Frequently Asked Questions


Q. Which workers are most exposed to radioactivity?
A. The workers most exposed to radioactivity in Australia are not miners such as those at the uranium mines in the Northern Territory. They are the guides at the famous Jenolan Caves in the Blue Mountains near Sydney. These guides work only short shifts because there are high levels of natural radon gas released from minerals washed down in the underground rivers. The heavy gas cannot escape because the caves cannot be ventilated, for fear of destroying the cave formations.
Q. Why does the Earth ‘hum’?
A. The constant movement of the earth's crust causes a humming sound that can be detected by low frequency sound receiving devices.
Q. Are there mountains under the ocean?
A. There are mountains as high as Mt Everest under the ocean.
Q. What is the largest volcanic eruption observed by humans?
A. In 1883, an Indonesian island named Krakatoa erupted with a force equivalent to 150 million tonnes explosive. The noise apparently was felt on the western Australian coast. The shock wave travelled around the world seven times.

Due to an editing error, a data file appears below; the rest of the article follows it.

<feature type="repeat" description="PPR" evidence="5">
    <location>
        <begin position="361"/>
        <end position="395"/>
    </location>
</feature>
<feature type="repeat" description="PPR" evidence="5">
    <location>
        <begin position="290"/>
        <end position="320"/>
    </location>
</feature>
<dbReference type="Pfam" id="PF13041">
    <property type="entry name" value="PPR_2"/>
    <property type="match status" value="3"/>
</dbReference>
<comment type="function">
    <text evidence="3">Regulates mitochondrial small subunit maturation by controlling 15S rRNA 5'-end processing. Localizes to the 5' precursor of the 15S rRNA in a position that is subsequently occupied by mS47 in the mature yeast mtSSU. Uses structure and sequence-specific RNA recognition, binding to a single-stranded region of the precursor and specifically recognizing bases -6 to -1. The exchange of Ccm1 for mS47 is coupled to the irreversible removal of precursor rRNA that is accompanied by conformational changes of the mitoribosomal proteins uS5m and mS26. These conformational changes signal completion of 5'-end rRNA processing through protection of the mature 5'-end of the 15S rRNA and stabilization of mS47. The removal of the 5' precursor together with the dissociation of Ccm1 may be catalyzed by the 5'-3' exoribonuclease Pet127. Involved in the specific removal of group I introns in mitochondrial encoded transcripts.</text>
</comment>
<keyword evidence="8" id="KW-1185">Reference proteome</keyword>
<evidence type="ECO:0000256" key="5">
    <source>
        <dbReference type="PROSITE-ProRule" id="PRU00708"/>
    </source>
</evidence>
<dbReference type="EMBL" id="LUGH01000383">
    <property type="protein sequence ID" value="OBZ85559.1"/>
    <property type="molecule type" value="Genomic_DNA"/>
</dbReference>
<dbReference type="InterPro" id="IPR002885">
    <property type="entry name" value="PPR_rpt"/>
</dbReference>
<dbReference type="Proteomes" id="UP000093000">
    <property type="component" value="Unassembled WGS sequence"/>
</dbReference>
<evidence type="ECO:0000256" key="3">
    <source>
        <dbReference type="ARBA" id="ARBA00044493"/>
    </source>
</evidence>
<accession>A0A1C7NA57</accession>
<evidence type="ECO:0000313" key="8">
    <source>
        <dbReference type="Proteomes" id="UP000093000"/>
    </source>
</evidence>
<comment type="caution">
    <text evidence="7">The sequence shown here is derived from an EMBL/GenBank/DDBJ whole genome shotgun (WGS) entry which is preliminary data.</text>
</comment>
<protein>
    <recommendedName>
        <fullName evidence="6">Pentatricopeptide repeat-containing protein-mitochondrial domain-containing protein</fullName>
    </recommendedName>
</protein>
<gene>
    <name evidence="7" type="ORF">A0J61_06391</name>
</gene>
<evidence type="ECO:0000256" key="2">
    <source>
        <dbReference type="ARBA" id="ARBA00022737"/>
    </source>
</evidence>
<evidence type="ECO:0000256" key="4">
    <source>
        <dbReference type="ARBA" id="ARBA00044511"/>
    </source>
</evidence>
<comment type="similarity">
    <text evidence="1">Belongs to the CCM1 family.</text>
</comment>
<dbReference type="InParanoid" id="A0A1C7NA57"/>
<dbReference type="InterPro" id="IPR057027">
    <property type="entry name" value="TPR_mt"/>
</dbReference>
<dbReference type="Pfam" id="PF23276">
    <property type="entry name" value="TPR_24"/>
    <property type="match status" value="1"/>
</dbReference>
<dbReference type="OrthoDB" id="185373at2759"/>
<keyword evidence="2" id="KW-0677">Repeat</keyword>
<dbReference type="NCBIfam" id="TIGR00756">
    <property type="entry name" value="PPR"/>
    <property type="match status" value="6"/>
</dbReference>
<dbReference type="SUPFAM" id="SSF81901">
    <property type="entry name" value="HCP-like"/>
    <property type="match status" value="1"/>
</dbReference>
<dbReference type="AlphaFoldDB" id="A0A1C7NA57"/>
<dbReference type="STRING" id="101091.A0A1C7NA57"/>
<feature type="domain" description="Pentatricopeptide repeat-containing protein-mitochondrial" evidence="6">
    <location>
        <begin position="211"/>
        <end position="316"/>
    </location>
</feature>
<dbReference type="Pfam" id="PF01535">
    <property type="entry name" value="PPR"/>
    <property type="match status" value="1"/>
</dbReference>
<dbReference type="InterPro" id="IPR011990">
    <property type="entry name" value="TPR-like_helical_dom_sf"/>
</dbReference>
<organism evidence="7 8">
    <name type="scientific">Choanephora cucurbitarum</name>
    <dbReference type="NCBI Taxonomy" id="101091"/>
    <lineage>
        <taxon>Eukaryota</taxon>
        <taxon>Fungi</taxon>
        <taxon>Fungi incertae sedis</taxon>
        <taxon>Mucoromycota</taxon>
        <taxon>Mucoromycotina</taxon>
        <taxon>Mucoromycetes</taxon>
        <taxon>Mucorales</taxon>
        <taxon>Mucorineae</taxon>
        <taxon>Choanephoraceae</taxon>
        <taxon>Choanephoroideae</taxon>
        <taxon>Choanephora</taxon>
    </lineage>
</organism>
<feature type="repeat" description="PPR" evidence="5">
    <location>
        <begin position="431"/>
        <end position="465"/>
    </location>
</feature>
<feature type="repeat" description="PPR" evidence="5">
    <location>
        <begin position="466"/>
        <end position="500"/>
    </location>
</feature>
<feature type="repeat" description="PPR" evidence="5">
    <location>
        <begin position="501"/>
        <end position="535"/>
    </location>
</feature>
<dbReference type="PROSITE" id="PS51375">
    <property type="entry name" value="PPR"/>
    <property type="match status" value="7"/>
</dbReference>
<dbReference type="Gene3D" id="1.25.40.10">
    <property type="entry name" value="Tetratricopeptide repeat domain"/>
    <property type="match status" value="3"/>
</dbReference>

Q. How is pumicestone made? Why is the stretch of water between Bribie Island and the mainland near Brisbane called Pumicestone Passage?
A. Pumicestone is an igneous volcanic rock formed when lava was thrown upwards into the air. Air bubbles were trapped inside the rock so it can float on water!
Originally the Glasshouse Mountains, north of Brisbane in Australia, were volcanoes and threw out many pumicestone which are still to be found floating in the waters near Bribie Island.
Q. How are tsunamis formed?
A. Tsunamis are tidal waves caused by underwater earthquakes.